the appetizer:

The New Portuguese Table by David Leite, includes recipes like Piri-Piri Sauce, Molho de Piri-Piri; Grilled Chicken Slathered in Hot Sauce, Frango com Piri-Piri; Azorean Kale, Sausage, and Bean Soup, Sopa de Couve; and Olive Oil-Poached Fresh Cod with Roasted Tomato Sauce, Confitado de Bacalhau Fresco com Tomatada Assada.



Piri-Piri Sauce
Molho de Piri-Piri

Makes about 1-1/2 cups



Piri-Piri (pee-rdee pee-rdee)

Piri-piri are fiery-hot little bird peppers from Mozambique, a former colony, that made their way to Portugal aboard the ships returning from the African coast and points farther east. Immigrants from Mozambique and Angola, another former colony, with their insatiable appetites for the pepper, sparked an interest in all things piri-piri on the mainland. Dishes from the classic repertoire include Grilled Chicken Slathered in Hot Sauce and Grilled Shrimp with Piri-Piri Sauce (page 97).

Because fresh piri-piri peppers are imposible to find in North America, choosing the right chile to substitute can be a challenge.

Chileheads will automatically reach for the hottest of the hot, but hold off: piri-piri pepper vary enormously. The ones used in Portuguese cooking clock in at about the 40,000- to 60,000-unit mark on the Scoville scale, developed to measure the heat in chiles. While piri-piri peppers are most definitely hot, they won't blow off the top of your head. Substitute fresh or dried red cayenne, tabasco, pequín, or santaka peppers. In your supermarket, look for those that rank a heat rating of 7 or 8 (on a scale of 1 to 10).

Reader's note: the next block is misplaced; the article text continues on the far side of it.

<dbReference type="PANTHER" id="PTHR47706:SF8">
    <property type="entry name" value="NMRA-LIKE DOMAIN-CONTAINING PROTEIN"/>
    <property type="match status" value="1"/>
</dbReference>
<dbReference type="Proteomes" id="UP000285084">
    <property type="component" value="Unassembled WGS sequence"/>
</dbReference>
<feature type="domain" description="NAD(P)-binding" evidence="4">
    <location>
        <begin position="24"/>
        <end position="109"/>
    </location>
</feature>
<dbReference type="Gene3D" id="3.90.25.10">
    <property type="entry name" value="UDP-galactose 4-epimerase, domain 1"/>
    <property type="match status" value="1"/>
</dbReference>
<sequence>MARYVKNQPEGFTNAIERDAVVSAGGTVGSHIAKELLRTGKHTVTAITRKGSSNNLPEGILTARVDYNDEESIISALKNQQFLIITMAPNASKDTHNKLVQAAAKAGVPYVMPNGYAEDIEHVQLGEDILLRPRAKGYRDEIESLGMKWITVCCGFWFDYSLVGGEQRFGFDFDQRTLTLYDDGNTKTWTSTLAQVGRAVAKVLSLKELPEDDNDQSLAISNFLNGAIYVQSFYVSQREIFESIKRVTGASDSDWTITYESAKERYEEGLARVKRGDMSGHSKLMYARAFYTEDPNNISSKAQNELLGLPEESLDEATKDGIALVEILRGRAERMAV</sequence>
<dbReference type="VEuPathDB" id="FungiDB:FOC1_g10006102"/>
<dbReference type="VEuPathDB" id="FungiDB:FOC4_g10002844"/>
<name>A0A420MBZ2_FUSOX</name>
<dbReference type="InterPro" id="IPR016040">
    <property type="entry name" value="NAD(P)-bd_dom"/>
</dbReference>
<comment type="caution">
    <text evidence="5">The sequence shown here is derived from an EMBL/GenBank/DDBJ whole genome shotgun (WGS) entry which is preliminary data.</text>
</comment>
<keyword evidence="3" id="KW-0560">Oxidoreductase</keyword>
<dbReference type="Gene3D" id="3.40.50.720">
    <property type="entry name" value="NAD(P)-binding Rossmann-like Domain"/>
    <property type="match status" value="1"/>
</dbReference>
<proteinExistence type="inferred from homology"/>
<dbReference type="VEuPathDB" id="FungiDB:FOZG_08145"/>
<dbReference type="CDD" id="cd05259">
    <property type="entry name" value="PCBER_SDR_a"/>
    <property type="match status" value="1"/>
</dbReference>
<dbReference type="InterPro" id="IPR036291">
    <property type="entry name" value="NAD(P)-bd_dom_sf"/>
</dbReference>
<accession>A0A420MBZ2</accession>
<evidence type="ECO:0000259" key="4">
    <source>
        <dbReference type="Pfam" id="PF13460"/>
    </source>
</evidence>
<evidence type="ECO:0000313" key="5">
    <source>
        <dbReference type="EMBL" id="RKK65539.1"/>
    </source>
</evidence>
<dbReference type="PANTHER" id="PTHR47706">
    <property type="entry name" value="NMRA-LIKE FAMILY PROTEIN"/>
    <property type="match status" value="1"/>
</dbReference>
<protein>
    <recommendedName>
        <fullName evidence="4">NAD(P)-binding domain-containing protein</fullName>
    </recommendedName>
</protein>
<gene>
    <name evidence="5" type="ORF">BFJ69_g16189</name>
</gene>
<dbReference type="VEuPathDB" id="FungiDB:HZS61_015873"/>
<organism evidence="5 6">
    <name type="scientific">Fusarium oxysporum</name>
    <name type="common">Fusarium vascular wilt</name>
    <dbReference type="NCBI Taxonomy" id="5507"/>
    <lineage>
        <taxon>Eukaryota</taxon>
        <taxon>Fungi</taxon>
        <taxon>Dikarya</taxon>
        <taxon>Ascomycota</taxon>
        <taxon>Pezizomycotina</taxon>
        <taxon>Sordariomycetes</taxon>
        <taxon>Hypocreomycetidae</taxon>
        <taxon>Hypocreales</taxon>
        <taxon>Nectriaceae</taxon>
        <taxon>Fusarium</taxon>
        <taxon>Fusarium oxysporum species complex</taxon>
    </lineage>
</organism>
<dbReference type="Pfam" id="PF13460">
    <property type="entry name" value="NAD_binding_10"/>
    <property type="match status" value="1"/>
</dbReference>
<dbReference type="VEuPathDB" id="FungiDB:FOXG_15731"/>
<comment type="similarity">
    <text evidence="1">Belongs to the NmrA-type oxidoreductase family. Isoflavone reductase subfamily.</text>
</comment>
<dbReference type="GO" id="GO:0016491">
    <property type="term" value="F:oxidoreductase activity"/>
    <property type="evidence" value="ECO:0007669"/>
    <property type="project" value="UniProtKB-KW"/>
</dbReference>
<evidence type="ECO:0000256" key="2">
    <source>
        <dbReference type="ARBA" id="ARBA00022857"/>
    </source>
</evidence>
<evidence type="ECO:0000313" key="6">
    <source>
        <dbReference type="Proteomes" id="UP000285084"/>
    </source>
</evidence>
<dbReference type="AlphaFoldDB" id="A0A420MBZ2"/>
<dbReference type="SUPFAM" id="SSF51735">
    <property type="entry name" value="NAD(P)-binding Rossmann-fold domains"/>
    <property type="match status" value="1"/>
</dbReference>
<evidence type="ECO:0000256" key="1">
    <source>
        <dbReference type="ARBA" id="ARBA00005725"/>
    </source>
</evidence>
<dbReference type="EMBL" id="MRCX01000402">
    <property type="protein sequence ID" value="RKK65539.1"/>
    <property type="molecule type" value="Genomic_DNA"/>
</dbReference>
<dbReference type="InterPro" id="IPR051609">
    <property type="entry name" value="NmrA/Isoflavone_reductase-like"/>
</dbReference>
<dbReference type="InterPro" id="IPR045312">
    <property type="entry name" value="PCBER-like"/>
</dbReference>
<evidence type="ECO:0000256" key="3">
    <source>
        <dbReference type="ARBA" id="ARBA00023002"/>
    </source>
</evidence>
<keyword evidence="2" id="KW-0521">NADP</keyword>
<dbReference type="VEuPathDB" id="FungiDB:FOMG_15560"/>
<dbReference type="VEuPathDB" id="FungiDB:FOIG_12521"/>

Piri-Piri Sauce

Portuguese piri-piri sauce, which packs a gut punch of heat, is sprinkled into, smothered over, and smeared onto all types of dishes. Arguably, the most famous is Frango com Piri-Piri. So proud are the Portuguese of their potent sauce, it's been advertised as "Portuguese Viagra."

At farmers' markets, old men in their bone hats sit behind tables covered with jars of neon-red homemade piri-piri sauce for sale. Some are nothing more than oil infused with the chile peppers, others contain a mixture of crushed fresh peppers and oil, and still others are a combination of oil, vinegar, peppers, and spices. This last version, the one given below, is what comes closest to storebought piri-piri, and I think the added ingredients give a nice acidic smack to the sauce. The recipe can easily be halved.

Now, while I admire your commitment to making this sauce from scratch if you can't find peppers with the right punch, there's no shame in using a store-bought hot sauce, such as Frank's RedHot or Tabasco brand pepper sauce.

Atenção (Note)
Piri-piri peppers are unavailable in North America, but the substitutions suggested below will give a similar wallop of heat. Whenever handling any types of chiles, wear latex gloves, and be assiduously careful not to rub your face, mouth, or eyes. If you do, it'll be a painful experience you're not soon likely to forget.

  • 3 garlic cloves, minced
  • 1/3 cup white wine vinegar
  • 6 to 8 fresh red chile peppers, such as cayenne, tabasco, pequín,
         or santaka (see page 27), to taste, stemmed
  • 1 cup extra-virgin olive oil
  • Pinch of kosher salt

1. Mix the garlic and vinegar in a small bowl and let steep for 20 minutes.

2. Drop the peppers (including their seeds) and the garlic mixture into a food processor and pulse to chop. While the motor is running, pour in the oil, sprinkle with the salt, and whir until smooth. Pour the sauce into a small glass jar with a tight-fitting lid and let steep in the fridge for at least several days, preferably 1 week.

3. Strain the mixture, if you wish, but I never do. The sauce will keep for about 1 month in the fridge. Shake well before using.

  • from:
    The New Portuguese Table
  • Exciting Flavors from Europe's Western Coast
  • by David Leite
  • Clarkson Potter 2009
  • Hardcover; $32.50
  • ISBN-10: 0307394417
  • ISBN-13: 978-0-307-39441-5
  • Recipe reprinted by permission.

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